Archive for the ‘Patriarchy’ Category

Early Societal Development of Patriarchy & Sexual Repression

In Greenburg, Patriarchy, Repression, Social theory, Socioeconomics on 15 July, 2010 at 07:06

Modern thinking on human sexuality is itself an end-product of the biological evolution and cultural elaboration of sexual attraction in humans and, thus, stands in a reflexive relationship to its own subject matter.

The categories through which people think about the world are derived from the structure of the society in which they live…[there is] a correspondence between a society’s social structure and the way those who live in that society experience their bodies.

Various forms of sexual control – most notably rigid regulation of sexual expression, asceticism, and female marginality – were developed in early mass societies that laid the groundwork for their continued expression in modern Western civilizations. I argue that these social control mechanisms proved their value initially through the mechanisms implicit in the development of agriculturalist societies, and following that centralized government and Kyriocentrism brought about through stratified, hierarchical socio-political systems.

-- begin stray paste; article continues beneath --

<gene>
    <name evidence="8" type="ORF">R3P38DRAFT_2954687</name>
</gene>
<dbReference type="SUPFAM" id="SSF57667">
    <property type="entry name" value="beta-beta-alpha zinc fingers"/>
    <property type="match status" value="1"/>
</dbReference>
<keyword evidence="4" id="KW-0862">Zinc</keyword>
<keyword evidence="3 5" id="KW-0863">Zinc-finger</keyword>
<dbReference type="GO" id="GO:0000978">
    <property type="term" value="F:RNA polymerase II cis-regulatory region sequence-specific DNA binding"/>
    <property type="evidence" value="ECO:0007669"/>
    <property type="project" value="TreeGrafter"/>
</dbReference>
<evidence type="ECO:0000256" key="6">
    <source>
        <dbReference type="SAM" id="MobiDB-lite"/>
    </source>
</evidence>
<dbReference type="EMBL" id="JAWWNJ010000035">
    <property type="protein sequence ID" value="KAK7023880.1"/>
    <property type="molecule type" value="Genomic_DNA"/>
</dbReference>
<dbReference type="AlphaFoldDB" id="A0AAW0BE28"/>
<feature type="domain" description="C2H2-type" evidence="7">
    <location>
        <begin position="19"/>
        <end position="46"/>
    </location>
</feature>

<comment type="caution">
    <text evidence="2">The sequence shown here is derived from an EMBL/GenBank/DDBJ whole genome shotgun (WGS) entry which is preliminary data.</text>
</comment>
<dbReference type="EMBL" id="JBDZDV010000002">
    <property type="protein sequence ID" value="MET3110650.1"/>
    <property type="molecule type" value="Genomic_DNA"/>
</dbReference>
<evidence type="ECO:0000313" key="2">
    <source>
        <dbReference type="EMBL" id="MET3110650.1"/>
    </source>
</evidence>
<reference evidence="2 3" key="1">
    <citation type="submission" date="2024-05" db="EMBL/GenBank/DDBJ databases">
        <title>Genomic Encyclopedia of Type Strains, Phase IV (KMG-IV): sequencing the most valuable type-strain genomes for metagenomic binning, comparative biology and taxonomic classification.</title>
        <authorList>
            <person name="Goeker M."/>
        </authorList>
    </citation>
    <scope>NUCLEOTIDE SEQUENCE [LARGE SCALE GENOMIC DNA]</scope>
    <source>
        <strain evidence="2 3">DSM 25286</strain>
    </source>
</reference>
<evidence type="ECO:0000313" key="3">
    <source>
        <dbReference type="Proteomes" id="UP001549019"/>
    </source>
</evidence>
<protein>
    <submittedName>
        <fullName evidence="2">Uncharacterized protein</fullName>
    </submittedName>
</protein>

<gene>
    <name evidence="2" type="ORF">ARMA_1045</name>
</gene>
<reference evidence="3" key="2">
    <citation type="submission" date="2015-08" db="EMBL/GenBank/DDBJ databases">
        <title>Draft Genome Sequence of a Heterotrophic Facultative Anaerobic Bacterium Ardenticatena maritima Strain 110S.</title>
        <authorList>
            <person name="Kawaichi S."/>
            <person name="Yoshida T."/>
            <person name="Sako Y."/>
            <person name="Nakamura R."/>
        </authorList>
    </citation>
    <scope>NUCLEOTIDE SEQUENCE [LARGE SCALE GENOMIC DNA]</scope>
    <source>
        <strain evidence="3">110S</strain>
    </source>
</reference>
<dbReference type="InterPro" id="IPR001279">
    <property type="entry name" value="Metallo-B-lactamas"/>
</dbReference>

Throughout this analysis, a specific set of sociological and anthropological terminology is used to describe specific phenomena and social patterns. Kyriocentrism specifies an expanded definition of androcentrism which specifies elite men at the center of a society and highlights their difference from both elite women as well as men, women, children, slaves and servants of all lower social classes. It intentionally divides a society into elite men vs. all others, and is therefore more appropriate in usage in certain contexts than patriarchy or androcentrism. Read the rest of this entry »